Recipe Review: Veganomicon’s Lemony Roasted Potatoes

I don’t often cook from cookbooks.  Which is a shame, since I have a beautiful and growing library cookbooks that are vegan, vegetarian, and not remotely vegan but willing (or forced) to be adapted to my tastes.  Cookies, cakes, pastries, pies?  I need a recipe’s guidance.  When it comes to savoury, I do a quick google search if I need ideas or guidance, or just wing it.


This week, I decided to change that.  Last week, I’d attempted to recreate those tasty Greek potatoes you get at, well, Greek restaurants.  Tender, creamy, zesty chunks of starchy goodness.  I don’t eat Greek food often (not for any particular reason, it’s just not a cuisine I seek out often, tasty though it is when I do), but the one thing I remember from the last such meal I had is those potatoes.

Well, I did my usual google and wing thing, and the potatoes turned out adequate, but neither moist and tender nor slightly crisp and golden.  They weren’t horrible, but the word ‘bland’ might not be entirely inaccurate.  I admitted defeat, and turned to my library.

Hmm, what have we here?  Advice?  Help?

Hmm, what have we here? Advice? Help?

 Turns out, Veganomicon, by Isa Chandra Moskowitz and Terry Hope Romero, has a recipe for Lemony Roasted Potatoes.  I decided to give it a try, and my verdict is, oh yes, yes indeedy, and yes please.  I loved it enough  to do what I’d never done to one of my cookbooks before.  I dog-eared the page.

I'll be back!
Good enough to desecrate the sanctity of my still-new cookbook.  I’ll be back!

Since I’m cooking for two, not four, I halved the Veganomicon recipe, so bear in mind that the original is double this, to serve 4-6:

Lemony Roasted Potatoes from Veganomicon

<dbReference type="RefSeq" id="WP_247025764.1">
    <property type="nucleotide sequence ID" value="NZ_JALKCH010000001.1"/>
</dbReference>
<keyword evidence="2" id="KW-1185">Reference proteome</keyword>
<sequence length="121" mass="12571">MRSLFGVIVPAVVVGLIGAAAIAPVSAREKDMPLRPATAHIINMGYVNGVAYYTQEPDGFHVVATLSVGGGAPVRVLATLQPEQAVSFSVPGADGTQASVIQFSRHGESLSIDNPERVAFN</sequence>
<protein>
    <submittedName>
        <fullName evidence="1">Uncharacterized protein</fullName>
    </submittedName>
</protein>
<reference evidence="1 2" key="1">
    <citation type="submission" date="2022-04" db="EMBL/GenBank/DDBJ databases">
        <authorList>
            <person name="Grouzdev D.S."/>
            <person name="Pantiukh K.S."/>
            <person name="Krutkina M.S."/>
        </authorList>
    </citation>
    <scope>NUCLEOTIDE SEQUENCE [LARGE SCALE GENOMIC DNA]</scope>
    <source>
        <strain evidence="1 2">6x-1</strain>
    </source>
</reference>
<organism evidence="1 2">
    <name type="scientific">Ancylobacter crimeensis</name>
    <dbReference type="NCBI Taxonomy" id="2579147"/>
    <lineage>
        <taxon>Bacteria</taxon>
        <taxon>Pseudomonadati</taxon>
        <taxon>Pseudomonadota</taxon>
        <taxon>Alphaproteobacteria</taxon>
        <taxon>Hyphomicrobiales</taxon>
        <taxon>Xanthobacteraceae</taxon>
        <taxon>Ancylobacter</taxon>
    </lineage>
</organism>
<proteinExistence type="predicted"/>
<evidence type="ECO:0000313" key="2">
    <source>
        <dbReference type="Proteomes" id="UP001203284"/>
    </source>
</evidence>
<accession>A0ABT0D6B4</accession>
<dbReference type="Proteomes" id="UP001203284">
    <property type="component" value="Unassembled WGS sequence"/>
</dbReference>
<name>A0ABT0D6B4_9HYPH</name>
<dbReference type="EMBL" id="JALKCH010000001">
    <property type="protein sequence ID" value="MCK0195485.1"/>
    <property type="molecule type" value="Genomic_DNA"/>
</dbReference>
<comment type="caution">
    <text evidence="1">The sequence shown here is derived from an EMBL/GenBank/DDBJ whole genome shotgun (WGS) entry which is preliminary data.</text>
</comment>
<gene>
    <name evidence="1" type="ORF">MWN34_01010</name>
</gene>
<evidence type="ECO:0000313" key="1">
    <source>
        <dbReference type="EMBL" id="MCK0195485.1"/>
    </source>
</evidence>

Lemony Roasted Potatoes from Veganomicon
Lemony Roasted Potatoes from Veganomicon.

1 1/4 cup Russet potatoes (medium to small work best)
2 1/2 Tbsp olive oil
3 cloves garlic, chopped finely
1/4 cup freshly squeezed lemon juice
1/2 cup vegetable broth
1 tsp dried oregano
salt, to taste (original recipe called for 1 tsp; 1/2 a tsp per person seemed inordinate to me, especially with veg broth)
1/2 tsp ketchup (original calls for tomato paste)
freshly ground black pepper
chopped fresh parsley or dried oregano (optional)
a few sprigs of rosemary (not called for in the regular recipe, but it seemed like a nice idea to me)

I’ve paraphrased the instructions.  Basically, you cut the potatoes into wedges, combine the ingredients except the fresh parsley or optional additional dried oregano, toss in a dish, cover with a lid or foil, and shove into a 375 F oven.  Stir them a few times while baking, and bake 30-35 minutes, then remove the covering and bake another 15-20 minutes until most of the liquid has evaporated.  Before serving, sprinkle with the optional parsley or extra oregano.

I tried to limit my hardheadedness, but couldn’t resist a few tweaks.  As noted in the ingredients list, I cut down on the salt and just added a sprinkling.  Even though the veggie broth (or, well, bullion cube rehydrated to veggie broth) I used was a low sodium one, half a teaspoon of salt seemed a bit more than needed, especially with the assertive lemon juice out to play.  I didn’t have tomato paste (I never do; recipes always seem to call for tiny quantities, and the rest ends up festering in the back of the fridge) so I used the organic ketchup I did have on hand.  And the rosemary…well.  When lemon and roasted potatoes are on the books, it seems wrong not to break out the rosemary.

Lemony Roasted Potatoes, with curried tofu, dill carrots, and Brussels sprouts from the garden.